As we enter fall and winter, there’s a lot to look forward to: cool weather, the holidays, football, cool mornings, and warm evenings. It’s also a great time to revamp your diet according to the season. Delicious soups and stews, although not very appealing during Oklahoma’s summers, are perfect for the cooler temperatures. If done correctly, they can be warm, tasty and full of nutrients. Same with fall and winter produce and breakfast ideas. Even better, a lot of our fall favorites are slow cooker and/or easy to use. Plan, cut, fill, set the timer and go!
Cooking and eating seasonally is easier in the pocket too, because these crops are plentiful at the moment. Because they are often picked at their peak (rather than green and stored to ripen), seasonal produce is fresher. If you’re buying your goods at a farmers’ market, you’re also doing the environment a favor because locally harvested fruits and vegetables don’t have to travel across the country in trains or trucks.
Bean. A slow cooker full of beans is a treat for the all-day sensation when the weather is cold. Or when they’re chili (see what we did there?). Beans, peas, and lentils are affordable, tasty, gluten-free, easy to prepare, and versatile. Adding beans to your diet is linked to a lower list of heart disease, diabetes, and some types of cancer. They contain, on average, 7 grams or more of soluble and insoluble dietary fiber per serving. Most adults (and children) do not consume the recommended daily amount (RDA) of dietary fiber, which can help us feel fuller for longer and improve our cholesterol levels. Beans are full of folate (a B vitamin), and they contain good amounts of antioxidants, potassium, iron, calcium, and vitamin C as well. Add them to a breakfast burrito, in salads or grill some hummus as a snack.
Squash. In 2014, squash was declared “the most underappreciated superfood.” The truth is, orange squash like acorns, walnuts, and hubbards are incredibly nutritious. Remarkably tasty and versatile. Squash is one of the “three sisters” crops that indigenous cultures have grown for thousands of years along with beans and corn. These crops, grown together, helped each other thrive: the bean vines used corn stalks as a natural trellis, while the squash remained low-growing with its large leaves, helping it stay moist. But back to squash. Contains up to 750% of the daily recommended vitamin A and good levels of magnesium. Winter squash is low in blood sugar and plenty of fiber, as well as minerals and micronutrients. In the cooler months, the pumpkin lights up at mealtime. It’s inexpensive and delicious when sliced and roasted. Place roasted squash in a pot of chili, or sauté it with garlic and a handful of kale or spinach for a great pasta layer.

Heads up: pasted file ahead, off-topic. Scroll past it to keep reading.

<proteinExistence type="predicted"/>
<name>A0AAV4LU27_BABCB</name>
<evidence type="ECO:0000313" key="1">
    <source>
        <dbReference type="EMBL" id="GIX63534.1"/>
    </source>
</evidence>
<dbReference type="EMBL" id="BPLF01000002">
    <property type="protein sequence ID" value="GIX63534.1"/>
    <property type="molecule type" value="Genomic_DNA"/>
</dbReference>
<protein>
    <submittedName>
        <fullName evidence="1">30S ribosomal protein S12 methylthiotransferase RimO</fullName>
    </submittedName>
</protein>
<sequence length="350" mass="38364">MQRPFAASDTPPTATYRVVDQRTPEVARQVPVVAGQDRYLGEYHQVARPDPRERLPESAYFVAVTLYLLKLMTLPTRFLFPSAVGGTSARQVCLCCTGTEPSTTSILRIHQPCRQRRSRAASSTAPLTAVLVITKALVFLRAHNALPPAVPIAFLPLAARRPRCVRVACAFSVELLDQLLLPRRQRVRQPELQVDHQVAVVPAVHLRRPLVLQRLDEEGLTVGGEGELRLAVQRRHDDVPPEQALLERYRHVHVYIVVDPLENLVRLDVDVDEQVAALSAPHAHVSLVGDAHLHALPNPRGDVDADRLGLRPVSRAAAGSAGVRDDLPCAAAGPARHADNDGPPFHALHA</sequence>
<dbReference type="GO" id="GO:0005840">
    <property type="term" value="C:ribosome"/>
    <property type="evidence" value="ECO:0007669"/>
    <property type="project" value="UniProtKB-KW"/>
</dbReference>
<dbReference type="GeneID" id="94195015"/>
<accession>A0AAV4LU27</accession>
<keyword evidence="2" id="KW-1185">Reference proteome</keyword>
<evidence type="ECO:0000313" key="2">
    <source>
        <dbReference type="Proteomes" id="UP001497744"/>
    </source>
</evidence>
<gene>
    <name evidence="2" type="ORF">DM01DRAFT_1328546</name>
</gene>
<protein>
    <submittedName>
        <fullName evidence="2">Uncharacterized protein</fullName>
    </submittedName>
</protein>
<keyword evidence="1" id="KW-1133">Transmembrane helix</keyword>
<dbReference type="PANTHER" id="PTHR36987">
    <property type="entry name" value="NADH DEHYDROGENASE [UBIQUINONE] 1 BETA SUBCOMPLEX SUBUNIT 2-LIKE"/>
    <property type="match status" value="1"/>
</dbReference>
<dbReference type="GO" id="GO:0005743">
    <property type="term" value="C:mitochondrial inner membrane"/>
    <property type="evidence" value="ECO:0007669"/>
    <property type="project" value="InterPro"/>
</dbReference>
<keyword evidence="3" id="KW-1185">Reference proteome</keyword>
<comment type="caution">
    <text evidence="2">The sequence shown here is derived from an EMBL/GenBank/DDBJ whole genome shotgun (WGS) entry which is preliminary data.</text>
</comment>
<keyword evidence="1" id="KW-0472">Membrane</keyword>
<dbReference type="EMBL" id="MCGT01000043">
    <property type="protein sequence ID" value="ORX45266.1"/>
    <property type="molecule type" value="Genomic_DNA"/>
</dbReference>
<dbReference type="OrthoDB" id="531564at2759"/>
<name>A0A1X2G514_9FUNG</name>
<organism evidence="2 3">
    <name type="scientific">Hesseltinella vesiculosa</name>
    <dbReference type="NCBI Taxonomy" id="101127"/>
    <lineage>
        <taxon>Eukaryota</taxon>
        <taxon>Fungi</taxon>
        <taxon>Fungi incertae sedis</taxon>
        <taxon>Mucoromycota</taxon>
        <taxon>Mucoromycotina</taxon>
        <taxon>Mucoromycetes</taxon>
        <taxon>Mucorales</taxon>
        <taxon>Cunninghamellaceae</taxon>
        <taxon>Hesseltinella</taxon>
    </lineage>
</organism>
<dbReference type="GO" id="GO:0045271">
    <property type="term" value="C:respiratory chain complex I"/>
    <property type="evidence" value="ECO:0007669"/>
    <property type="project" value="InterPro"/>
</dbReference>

sweet potato. Perhaps your only annual exposure to sweet potatoes is swimming in brown sugar butter sauce or hiding under a batch of roasted marshmallows. Yes, we love them that way, but when you free them from their sugary limits and cook them in healthy ways, you might be surprised that they’re still messy and delicious. They are full of vitamins A, C, and B6 and minerals including manganese, copper and potassium and are good for gut health, thanks to their fiber content.